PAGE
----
There were also the oil baths, which mostly saw me staying in a slimy bath for extended periods of time, often too afraid to get out. This mostly resulted in me resembling Betty White with much worse skin.

I eventually gained high priority status with my dermatologist, a useful perk that meant I could get an appointment pretty much whenever, when other commoners would have to wait up to a year.

After being put on some serious big boy medication I got to first name basis with the blood testing lady at my local clinic. Leaving school for a couple of hours and returning with a bit of tape on my elbow was a regular occurrence.

At the worst times, I struggled to move. It would prove to be almost impossible to move my neck and other joints, so at times I would just curl up into a ball on the couch, trying to hide from the outside world.

With this came infection, and with infection come hospitalization, sometimes for weeks on end. The nights spent in the hospital were probably my darkest, covered in oily ointment, surrounded by children that were obviously much worse off than me.

I didn’t feel like I belonged there. I was young, otherwise healthy, and after all, didn’t I just have a measly skin condition?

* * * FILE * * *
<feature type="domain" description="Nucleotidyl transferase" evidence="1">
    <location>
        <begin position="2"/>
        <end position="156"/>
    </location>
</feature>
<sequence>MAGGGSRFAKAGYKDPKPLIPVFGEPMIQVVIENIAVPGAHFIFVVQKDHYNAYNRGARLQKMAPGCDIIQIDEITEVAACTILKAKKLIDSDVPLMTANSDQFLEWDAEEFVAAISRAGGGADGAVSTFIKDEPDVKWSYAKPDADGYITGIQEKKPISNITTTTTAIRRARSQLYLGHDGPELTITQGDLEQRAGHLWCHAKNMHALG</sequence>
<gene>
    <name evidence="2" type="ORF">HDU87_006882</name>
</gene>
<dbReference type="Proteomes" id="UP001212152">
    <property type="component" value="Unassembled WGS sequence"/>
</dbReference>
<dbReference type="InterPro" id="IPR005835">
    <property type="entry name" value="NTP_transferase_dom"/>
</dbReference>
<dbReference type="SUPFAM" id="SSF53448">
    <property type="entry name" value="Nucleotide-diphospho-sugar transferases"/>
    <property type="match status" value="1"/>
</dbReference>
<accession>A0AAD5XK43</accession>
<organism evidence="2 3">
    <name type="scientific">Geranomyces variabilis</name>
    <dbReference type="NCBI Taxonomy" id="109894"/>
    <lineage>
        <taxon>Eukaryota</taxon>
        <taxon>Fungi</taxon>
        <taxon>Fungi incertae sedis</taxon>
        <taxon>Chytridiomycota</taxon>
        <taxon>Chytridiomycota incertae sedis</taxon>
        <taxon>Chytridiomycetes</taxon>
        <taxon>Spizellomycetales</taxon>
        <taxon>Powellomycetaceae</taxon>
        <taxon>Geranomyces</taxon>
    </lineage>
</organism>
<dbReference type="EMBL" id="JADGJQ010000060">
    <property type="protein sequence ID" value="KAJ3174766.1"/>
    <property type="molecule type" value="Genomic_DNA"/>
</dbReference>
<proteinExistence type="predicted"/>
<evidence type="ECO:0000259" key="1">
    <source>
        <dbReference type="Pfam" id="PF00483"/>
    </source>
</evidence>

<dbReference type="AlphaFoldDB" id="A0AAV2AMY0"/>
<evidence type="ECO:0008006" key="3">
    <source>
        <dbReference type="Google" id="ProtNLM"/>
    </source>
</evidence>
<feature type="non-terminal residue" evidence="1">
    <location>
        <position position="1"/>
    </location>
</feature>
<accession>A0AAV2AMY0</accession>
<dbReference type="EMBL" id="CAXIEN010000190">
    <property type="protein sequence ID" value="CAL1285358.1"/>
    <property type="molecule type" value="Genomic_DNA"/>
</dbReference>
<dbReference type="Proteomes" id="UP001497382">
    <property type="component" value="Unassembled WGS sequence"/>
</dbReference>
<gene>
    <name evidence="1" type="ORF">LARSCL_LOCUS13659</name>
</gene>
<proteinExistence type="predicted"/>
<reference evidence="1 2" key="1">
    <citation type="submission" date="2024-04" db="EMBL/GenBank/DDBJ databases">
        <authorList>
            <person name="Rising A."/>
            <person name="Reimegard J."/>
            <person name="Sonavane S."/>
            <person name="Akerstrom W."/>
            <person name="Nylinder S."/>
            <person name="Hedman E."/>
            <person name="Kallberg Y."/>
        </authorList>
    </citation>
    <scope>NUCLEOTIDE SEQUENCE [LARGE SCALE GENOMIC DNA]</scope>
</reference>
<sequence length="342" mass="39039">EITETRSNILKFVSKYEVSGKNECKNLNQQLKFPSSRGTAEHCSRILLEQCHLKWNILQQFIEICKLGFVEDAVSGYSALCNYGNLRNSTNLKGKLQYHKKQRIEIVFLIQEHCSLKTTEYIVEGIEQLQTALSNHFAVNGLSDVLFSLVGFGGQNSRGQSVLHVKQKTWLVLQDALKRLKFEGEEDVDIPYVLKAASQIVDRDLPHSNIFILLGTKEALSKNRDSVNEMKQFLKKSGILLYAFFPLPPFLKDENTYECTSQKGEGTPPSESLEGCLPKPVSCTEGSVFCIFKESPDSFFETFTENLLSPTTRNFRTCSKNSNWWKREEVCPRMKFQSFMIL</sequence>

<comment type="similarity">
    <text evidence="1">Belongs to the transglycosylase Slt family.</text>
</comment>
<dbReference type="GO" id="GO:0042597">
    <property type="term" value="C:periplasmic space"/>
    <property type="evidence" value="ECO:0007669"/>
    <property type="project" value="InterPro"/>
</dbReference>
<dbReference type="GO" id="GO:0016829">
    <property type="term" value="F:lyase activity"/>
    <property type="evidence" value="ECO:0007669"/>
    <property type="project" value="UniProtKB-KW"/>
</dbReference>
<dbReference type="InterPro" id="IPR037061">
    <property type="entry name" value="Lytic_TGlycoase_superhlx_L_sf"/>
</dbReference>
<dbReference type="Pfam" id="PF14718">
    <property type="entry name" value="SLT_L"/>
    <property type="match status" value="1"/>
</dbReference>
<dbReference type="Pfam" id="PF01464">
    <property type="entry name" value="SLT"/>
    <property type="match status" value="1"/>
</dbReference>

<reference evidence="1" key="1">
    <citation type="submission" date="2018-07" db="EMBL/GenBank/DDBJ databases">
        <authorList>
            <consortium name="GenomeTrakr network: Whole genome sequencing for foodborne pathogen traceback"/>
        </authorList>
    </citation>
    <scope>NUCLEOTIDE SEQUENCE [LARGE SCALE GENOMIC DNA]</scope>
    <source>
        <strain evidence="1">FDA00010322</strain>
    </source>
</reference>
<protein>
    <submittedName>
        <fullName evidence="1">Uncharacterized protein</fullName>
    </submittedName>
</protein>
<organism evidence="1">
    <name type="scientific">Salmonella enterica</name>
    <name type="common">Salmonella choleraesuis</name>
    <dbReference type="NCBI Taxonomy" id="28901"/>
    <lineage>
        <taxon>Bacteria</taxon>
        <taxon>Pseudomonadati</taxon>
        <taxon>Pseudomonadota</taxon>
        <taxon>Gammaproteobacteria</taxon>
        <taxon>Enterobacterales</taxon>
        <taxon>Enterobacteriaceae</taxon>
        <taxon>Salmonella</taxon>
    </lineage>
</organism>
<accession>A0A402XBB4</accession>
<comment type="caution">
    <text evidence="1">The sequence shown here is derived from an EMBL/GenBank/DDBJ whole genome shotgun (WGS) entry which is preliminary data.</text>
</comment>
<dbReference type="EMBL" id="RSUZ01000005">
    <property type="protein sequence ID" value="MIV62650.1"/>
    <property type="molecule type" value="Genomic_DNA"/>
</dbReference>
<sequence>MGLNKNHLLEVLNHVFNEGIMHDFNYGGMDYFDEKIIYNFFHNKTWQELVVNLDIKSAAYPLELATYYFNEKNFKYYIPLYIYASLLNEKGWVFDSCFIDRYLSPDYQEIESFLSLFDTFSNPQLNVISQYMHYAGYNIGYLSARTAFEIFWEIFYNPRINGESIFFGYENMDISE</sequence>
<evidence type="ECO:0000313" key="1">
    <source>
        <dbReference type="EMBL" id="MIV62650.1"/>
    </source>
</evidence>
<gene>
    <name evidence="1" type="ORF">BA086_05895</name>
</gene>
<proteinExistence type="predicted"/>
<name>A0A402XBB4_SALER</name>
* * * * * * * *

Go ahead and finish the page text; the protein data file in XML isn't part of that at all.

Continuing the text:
Around three per cent of the population have eczema in some form or another, but its still regarded mostly as a novelty. The butt of jokes or a way to describe a heat rash. Children suffering it will continue to endure hurtful stares and comments until it is properly identified as a serious problem.

I’ve been virtually eczema free for about three years now.

All I’ve got to show for these younger years are a few, barely distinguishable scars and an ingrained ability to resist scratching mossie bites.

I’ll always be appreciative of being able to get out of the shower and just put my clothes on, without having to entirely cover my body with creams and subsequently ruin my clothes.

I’ll always be appreciative of being able to wear shorts and a t-shirt during Summer, of being able to wear the right uniform when playing sports, and of being able to go to sleep without being turned into a mummy.

And I’ll never again be afraid to look in the mirror.

Originally published in Catalyst Magazine. 

In The Hot Seat

Everyone has that one friend who always says how well they’d do on a game show.

That’s not me.

My general knowledge definitely isn’t my pride and joy, and the pressures of being on camera and in front of a live audience has been known to get me on the very real verge of self-combustion.

But after seeing a friend win $200,000 on Millionaire: Hot Seat, I thought: ‘Hey, I could really go $200,000 right about now’, and just went for it.

I instantly went online and filled out the application, which involved a very quick and quite easy five questions, as well as your general name, age, education etc questions. It was all done and sent off within five minutes, and I didn’t really think much more of it.